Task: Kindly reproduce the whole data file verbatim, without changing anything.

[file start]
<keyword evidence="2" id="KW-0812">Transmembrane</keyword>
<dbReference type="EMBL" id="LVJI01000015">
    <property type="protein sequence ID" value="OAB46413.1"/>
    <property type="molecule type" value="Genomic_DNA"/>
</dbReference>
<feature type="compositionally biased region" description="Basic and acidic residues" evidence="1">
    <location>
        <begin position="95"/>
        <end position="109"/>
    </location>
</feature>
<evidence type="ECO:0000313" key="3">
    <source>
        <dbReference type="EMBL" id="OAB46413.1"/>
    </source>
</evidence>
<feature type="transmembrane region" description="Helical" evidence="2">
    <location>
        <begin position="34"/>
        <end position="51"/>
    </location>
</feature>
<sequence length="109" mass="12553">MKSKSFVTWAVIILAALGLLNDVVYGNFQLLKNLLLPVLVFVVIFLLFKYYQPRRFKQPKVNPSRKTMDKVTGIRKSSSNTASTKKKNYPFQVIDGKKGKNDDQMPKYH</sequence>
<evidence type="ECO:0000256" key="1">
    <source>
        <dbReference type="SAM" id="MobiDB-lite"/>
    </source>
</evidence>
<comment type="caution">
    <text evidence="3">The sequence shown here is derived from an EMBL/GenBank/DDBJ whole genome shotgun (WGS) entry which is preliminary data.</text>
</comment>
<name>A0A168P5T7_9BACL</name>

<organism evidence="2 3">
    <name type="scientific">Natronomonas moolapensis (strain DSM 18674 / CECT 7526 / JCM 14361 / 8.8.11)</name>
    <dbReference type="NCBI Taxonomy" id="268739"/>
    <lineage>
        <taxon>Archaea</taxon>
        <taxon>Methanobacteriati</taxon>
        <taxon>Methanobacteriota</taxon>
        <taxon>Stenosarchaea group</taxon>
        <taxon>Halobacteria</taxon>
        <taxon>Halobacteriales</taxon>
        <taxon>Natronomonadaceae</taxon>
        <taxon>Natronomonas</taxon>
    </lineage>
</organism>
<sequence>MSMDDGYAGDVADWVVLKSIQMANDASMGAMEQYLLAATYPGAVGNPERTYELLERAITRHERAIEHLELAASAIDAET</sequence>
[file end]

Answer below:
<keyword evidence="2" id="KW-0812">Transmembrane</keyword>
<dbReference type="EMBL" id="LVJI01000015">
    <property type="protein sequence ID" value="OAB46413.1"/>
    <property type="molecule type" value="Genomic_DNA"/>
</dbReference>
<feature type="compositionally biased region" description="Basic and acidic residues" evidence="1">
    <location>
        <begin position="95"/>
        <end position="109"/>
    </location>
</feature>
<evidence type="ECO:0000313" key="3">
    <source>
        <dbReference type="EMBL" id="OAB46413.1"/>
    </source>
</evidence>
<feature type="transmembrane region" description="Helical" evidence="2">
    <location>
        <begin position="34"/>
        <end position="51"/>
    </location>
</feature>
<sequence length="109" mass="12553">MKSKSFVTWAVIILAALGLLNDVVYGNFQLLKNLLLPVLVFVVIFLLFKYYQPRRFKQPKVNPSRKTMDKVTGIRKSSSNTASTKKKNYPFQVIDGKKGKNDDQMPKYH</sequence>
<evidence type="ECO:0000256" key="1">
    <source>
        <dbReference type="SAM" id="MobiDB-lite"/>
    </source>
</evidence>
<comment type="caution">
    <text evidence="3">The sequence shown here is derived from an EMBL/GenBank/DDBJ whole genome shotgun (WGS) entry which is preliminary data.</text>
</comment>
<name>A0A168P5T7_9BACL</name>

<organism evidence="2 3">
    <name type="scientific">Natronomonas moolapensis (strain DSM 18674 / CECT 7526 / JCM 14361 / 8.8.11)</name>
    <dbReference type="NCBI Taxonomy" id="268739"/>
    <lineage>
        <taxon>Archaea</taxon>
        <taxon>Methanobacteriati</taxon>
        <taxon>Methanobacteriota</taxon>
        <taxon>Stenosarchaea group</taxon>
        <taxon>Halobacteria</taxon>
        <taxon>Halobacteriales</taxon>
        <taxon>Natronomonadaceae</taxon>
        <taxon>Natronomonas</taxon>
    </lineage>
</organism>
<sequence>MSMDDGYAGDVADWVVLKSIQMANDASMGAMEQYLLAATYPGAVGNPERTYELLERAITRHERAIEHLELAASAIDAET</sequence>